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Brian Cain

Brian Cain

Brian Cain is a sergeant with the Holly Springs (Ga.) Police Department, and is known as the "Millennial cop" on Twitter. He has been in law enforcement since 2000. He hosts and produces a podcast for Millennials in law enforcement.

Doug  Wyllie

Doug Wyllie

Doug Wyllie has authored more than 1,000 articles and tactical tips aimed at ensuring that police officers are safer and more successful on the streets. Doug is a Western Publishing Association “Maggie Award” winner for Best Regularly Featured Digital Edition Column. He is a member of International Law Enforcement Educators and Trainers Association (ILEETA), an Associate Member of the California Peace Officers’ Association (CPOA), and a member of the Public Safety Writers Association (PSWA).

Michael Bostic

Michael Bostic

Mike Bostic, of Raytheon Corp.'s Civil Communication Solutions group, specializes in open architecture, systems integration of communications and data programs. Mike spent 34 years with the LAPD. He managed IT and facility development, as well as the SWAT Board of Inquiry, which developed new command-and-control systems.

Public Safety Broadband: Looking Ahead After 9/11

Elected officials are joining law enforcement and fire responders in calling for better coordination to give public safety a boost.

September 30, 2011  |  by Michael Bostic - Also by this author

The services are over, the media has largely left, those who paused in remembrance are now back at work. The 10th anniversary of 9/11 has come and gone, and in its wake there are concerns that the push for a nationwide public safety broadband network will pass as well.

I disagree.

If anything, there's a rising chorus of voices saying that this type of network is long overdue. I'm hearing the same message from police officers, firefighters, highway patrol, and elected officials: We need a coordinated response between agencies to better protect the public.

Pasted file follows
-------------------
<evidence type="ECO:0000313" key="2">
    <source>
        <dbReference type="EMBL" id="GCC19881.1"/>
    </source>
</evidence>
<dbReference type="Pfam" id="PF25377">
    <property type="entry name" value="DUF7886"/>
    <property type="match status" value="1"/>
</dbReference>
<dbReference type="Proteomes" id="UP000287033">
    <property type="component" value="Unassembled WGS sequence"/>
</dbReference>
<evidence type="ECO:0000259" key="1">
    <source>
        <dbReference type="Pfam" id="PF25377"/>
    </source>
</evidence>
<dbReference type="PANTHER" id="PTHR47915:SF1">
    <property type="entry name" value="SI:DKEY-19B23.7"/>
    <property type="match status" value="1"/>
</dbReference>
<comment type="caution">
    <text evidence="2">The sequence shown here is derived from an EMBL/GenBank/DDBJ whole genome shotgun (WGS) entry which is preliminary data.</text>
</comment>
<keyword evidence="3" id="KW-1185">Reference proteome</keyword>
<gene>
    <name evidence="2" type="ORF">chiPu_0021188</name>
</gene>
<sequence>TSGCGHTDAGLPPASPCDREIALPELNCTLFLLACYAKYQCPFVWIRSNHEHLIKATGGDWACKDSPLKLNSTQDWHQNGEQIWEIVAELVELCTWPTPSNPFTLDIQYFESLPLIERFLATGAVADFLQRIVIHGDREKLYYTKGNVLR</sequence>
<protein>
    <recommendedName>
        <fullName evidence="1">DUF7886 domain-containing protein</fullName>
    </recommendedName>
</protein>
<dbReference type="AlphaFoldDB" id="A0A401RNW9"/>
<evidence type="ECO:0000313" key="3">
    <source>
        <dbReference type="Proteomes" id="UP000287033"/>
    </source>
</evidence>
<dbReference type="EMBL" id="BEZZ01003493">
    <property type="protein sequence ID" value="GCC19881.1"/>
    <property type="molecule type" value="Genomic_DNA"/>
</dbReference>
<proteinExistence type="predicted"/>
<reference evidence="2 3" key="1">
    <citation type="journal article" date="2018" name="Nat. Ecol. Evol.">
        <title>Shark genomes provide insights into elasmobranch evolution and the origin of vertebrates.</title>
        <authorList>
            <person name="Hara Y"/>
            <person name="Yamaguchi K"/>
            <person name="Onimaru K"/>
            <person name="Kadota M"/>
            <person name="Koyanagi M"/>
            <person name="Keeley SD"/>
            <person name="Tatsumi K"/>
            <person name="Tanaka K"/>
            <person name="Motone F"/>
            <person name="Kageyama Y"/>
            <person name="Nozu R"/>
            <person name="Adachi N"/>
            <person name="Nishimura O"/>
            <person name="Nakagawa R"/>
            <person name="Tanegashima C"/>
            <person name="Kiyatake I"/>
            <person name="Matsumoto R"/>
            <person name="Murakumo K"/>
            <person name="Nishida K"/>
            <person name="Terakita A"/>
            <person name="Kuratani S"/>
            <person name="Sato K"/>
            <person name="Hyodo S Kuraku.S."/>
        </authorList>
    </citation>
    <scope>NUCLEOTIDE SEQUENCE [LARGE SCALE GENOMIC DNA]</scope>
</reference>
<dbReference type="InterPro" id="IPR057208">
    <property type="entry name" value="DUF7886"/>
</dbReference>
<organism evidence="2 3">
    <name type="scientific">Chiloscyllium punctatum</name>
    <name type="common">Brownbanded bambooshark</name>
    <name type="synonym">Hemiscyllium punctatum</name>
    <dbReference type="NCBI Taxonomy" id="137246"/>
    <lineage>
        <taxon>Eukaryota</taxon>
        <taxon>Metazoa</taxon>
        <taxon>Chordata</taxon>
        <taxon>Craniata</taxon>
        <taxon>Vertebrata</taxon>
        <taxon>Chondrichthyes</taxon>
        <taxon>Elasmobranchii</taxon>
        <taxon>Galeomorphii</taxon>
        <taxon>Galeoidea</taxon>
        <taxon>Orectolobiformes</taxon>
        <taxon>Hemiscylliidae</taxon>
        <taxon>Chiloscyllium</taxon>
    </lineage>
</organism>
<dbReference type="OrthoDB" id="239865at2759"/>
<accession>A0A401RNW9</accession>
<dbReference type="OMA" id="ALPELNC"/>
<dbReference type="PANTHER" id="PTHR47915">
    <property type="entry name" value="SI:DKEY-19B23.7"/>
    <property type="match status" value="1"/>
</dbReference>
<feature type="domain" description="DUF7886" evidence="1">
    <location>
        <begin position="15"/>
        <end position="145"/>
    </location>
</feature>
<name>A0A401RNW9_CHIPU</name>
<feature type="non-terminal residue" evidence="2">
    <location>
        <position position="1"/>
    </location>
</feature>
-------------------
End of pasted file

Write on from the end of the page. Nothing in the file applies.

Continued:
Public safety officials are increasingly aware of the disconnect between technology that's available to the average consumer and technology that's available to first responders. People are now asking me about emerging broadband technologies such as LTE (Long Term Evolution) and WiMAX. They no longer give me a blank look when I mention these terms.

On Capitol Hill, many lawmakers are listening and stepping up to help public safety get the wireless network and technology it needs to do a better job. As the 10th anniversary of 9/11 approached, Congress was routinely chastised by journalists for not following up on one of the key recommendations of the 9/11 Commission Report—the creation of a nationwide interoperable public safety network. In the months leading up to the anniversary, the House and Senate proposed their own versions on how to build such a network. While the frameworks differ significantly, sustained pressure on politicians to "get the job done" can hopefully result in a compromise.

First responders are the focus of another piece of legislation called the HEROES Act, which was recently introduced in the House. This bipartisan bill seeks to fund upgrades to first responders' communications equipment, and is in response to an FCC regulation requiring that public safety agencies upgrade their equipment and spectrum licenses before Jan. 1, 2013.

Businesses are also answering the call for public safety solutions, offering products designed specifically with first responders' needs in mind. Raytheon has expanded its public safety focus with a new Security and Transportation Systems business line that brings the power of a single network with limitless capability to public safety.

One thing we know as we look forward to the future is that change is certain. Moore's law says that technology grows exponentially, and it's expected to continue to do so until 2015 or 2020. This means that every technology will be replaced at some point. Public safety has no choice but to keep up with the times. We can't hold on to those analog radio handsets forever.


Obama Jobs Bill Would Allocate D Block to Public Safety

Interoperability: 10 Years Too Long

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